Apple Remote Desktop - Housekeeping

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Apple Remote Desktop provides several ways to remotely control client computers for
housekeeping activities, which you can conduct using one or more Apple Remote
Desktop windows.

Xserve cluster node

Marketing department

Engineering department






Mac OS X Server

Execute UNIX

shell script

Restart, shut down,

sleep, and start up



Remote screen


Send text


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Chapter 1

Using Apple Remote Desktop


Managing Power State

Use Apple Remote Desktop to control the power state of client computers.

For example, you may need to have all computers turned off during maintenance of a
power generation unit or during a holiday shutdown. You can send an Apple Remote
Desktop text message reminding users to shut down their computers at a particular
time. Any computers still running when you need to start maintenance can be
detected and shut down remotely with Apple Remote Desktop.

Locking Computer Screens

You can lock the screens of client computers for specified durations when you don’t
want the computers to be used. For example, you may need to perform network
maintenance and want to make sure computers don’t use the network for a few hours.

You can display custom pictures or text messages on locked computer screens to let
users know when the computers are available again.

Reclaiming Disk Space

Periodically empty the Trash on client computers to conserve disk space.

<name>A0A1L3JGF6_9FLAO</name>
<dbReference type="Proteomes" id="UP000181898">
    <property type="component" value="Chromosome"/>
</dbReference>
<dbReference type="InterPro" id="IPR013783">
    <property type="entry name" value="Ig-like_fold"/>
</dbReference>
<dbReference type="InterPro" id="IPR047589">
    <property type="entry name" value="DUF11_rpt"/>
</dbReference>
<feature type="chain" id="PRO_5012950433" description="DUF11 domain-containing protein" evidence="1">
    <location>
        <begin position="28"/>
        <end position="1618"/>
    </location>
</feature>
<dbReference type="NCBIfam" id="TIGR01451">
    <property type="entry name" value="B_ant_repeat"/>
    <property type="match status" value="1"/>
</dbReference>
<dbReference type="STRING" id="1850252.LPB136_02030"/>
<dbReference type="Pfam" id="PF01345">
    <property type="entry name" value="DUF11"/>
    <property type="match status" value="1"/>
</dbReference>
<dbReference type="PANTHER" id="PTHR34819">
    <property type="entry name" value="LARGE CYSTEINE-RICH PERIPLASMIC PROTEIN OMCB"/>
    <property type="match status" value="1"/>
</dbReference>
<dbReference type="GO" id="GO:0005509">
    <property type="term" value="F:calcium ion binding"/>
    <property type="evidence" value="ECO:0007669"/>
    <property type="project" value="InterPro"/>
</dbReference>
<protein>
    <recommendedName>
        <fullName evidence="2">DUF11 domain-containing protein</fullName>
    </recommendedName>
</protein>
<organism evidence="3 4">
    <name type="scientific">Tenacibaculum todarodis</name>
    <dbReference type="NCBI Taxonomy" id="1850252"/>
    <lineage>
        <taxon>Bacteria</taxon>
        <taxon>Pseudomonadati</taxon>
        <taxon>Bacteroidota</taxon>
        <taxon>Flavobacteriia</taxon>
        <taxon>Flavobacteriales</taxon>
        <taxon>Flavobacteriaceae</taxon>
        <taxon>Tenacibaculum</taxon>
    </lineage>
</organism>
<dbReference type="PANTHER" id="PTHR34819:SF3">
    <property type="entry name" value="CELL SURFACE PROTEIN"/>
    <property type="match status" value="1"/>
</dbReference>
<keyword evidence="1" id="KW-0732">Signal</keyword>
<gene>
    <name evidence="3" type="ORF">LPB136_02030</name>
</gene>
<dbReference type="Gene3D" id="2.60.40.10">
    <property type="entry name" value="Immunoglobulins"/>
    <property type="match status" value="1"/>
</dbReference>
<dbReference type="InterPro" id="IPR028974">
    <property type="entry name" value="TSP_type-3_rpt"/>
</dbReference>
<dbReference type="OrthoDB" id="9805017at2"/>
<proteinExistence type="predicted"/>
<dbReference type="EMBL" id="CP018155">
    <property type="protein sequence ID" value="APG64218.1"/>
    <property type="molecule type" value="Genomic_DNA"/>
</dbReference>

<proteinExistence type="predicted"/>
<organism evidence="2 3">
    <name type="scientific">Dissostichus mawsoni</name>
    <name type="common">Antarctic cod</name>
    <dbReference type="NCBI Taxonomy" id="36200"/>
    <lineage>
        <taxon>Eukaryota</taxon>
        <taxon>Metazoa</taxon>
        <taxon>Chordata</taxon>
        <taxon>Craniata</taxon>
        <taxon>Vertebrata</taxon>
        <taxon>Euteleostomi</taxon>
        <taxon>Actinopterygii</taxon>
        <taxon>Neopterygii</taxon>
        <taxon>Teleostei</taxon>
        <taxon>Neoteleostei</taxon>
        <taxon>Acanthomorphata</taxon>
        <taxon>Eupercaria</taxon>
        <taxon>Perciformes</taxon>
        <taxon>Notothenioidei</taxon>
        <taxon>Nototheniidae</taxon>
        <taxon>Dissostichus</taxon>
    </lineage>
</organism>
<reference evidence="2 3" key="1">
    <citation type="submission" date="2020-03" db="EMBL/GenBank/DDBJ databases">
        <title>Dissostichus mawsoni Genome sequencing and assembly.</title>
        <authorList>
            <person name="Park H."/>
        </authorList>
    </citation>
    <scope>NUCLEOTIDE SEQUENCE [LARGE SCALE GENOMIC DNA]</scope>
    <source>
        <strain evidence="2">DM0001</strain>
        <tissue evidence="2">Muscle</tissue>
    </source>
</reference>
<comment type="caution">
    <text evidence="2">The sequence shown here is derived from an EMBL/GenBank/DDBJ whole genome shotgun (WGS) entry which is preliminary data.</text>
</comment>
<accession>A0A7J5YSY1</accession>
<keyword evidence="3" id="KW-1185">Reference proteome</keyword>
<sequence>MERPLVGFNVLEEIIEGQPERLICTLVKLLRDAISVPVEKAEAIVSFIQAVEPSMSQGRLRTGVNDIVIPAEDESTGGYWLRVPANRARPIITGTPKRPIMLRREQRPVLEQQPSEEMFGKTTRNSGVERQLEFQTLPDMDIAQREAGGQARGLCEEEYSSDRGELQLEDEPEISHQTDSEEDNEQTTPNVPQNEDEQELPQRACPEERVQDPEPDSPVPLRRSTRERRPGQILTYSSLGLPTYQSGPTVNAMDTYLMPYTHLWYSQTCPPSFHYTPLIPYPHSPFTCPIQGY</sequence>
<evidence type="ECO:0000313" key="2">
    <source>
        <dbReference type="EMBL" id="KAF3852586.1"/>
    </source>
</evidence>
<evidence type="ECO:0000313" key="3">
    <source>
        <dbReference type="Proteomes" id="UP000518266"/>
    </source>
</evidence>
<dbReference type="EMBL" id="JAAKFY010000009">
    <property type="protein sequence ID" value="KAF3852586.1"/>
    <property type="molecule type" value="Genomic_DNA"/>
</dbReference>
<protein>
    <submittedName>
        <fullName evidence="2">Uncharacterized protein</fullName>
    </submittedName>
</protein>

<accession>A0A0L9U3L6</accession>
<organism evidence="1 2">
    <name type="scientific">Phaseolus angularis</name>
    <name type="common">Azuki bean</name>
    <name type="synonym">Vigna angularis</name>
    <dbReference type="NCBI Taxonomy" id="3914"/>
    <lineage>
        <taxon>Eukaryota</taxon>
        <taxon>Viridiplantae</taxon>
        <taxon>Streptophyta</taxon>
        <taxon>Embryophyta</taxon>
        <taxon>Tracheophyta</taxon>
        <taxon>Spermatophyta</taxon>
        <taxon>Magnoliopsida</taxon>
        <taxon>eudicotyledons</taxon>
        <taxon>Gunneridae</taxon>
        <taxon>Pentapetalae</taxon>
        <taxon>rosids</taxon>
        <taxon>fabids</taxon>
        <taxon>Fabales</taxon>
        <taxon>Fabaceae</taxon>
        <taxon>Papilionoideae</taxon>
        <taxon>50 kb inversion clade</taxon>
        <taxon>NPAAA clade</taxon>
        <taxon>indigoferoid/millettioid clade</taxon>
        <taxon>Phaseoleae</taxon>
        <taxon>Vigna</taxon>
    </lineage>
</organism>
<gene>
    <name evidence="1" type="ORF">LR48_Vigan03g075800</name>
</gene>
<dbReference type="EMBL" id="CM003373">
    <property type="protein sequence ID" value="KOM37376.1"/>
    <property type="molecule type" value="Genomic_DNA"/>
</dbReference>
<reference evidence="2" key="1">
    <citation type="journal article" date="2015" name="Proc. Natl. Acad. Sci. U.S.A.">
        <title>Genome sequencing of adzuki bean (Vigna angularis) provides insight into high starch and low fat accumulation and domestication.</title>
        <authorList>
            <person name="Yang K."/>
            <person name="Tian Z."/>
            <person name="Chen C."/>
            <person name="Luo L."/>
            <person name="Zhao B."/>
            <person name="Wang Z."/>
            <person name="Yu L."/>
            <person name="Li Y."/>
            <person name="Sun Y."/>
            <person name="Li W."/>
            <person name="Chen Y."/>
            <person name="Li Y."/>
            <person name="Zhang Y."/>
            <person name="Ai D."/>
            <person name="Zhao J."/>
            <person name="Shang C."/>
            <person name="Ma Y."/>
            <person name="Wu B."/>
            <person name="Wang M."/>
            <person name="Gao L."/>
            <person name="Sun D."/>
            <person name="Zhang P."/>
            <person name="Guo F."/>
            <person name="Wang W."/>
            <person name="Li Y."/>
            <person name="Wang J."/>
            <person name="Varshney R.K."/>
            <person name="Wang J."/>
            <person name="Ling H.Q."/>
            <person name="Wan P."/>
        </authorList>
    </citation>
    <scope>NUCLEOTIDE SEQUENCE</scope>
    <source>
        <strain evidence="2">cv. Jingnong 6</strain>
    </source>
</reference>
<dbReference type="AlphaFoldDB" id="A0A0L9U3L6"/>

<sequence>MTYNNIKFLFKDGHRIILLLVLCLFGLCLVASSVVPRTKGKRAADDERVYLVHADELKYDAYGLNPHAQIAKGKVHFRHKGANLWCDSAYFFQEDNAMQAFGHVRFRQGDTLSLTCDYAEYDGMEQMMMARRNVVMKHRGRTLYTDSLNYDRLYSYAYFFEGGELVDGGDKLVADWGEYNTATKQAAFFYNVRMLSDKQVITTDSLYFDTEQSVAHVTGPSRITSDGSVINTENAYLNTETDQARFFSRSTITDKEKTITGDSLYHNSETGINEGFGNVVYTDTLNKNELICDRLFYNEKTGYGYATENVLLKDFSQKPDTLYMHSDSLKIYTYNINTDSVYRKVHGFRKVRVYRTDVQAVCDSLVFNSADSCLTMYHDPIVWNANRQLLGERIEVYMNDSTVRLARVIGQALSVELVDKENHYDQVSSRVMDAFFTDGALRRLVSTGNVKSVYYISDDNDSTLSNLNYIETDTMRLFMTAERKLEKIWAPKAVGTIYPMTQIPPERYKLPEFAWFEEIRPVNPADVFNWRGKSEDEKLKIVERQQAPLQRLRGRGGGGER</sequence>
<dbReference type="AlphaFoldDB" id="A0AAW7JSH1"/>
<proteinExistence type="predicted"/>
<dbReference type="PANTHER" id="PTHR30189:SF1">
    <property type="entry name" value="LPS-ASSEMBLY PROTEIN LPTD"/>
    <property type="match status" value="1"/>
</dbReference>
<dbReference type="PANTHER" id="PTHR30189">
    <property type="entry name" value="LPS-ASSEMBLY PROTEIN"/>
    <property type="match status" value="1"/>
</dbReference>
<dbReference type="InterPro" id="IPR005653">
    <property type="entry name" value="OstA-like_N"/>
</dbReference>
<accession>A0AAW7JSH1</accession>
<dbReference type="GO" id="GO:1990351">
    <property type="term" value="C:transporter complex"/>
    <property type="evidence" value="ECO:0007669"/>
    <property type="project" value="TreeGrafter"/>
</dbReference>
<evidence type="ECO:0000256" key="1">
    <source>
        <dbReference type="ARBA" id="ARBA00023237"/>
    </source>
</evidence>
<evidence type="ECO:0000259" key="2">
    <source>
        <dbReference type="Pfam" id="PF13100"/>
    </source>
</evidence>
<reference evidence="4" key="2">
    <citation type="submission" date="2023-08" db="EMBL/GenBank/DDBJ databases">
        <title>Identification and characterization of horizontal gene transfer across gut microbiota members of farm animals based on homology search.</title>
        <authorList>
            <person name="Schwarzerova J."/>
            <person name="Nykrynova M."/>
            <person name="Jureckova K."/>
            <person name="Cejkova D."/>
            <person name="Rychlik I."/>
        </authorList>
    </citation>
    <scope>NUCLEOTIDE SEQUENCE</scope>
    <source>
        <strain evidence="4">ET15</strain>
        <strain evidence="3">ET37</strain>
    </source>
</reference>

Automating Periodic Maintenance

Use AppleScript and UNIX shell scripts to automate periodic maintenance, such as
checking permissions or deleting log files.

Controlling Screens

Use Apple Remote Desktop’s remote screen control to perform activities on the
desktop of Xserve computers, or use graphical applications on them. Apple Remote
Desktop replaces the need for KVM (keyboard-video-mouse) switches for accessing
Xserve computers without a monitor attached.

You can also remotely control a user’s computer to help determine reasons for slow
performance or other problems.

Changing Startup Disks

Change the startup disk of a client computer to perform diagnostic or troubleshooting

For example, start up a computer using a server-based NetBoot image that’s been
set up for troubleshooting. When you’re finished, reset the startup disk to the original
boot volume.

Managing Shared Computers

On computers that are shared among users, check for files that need to be deleted,
close applications, log users off, or perform other activities needed to prepare
computers for the next users.

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Chapter 1

Using Apple Remote Desktop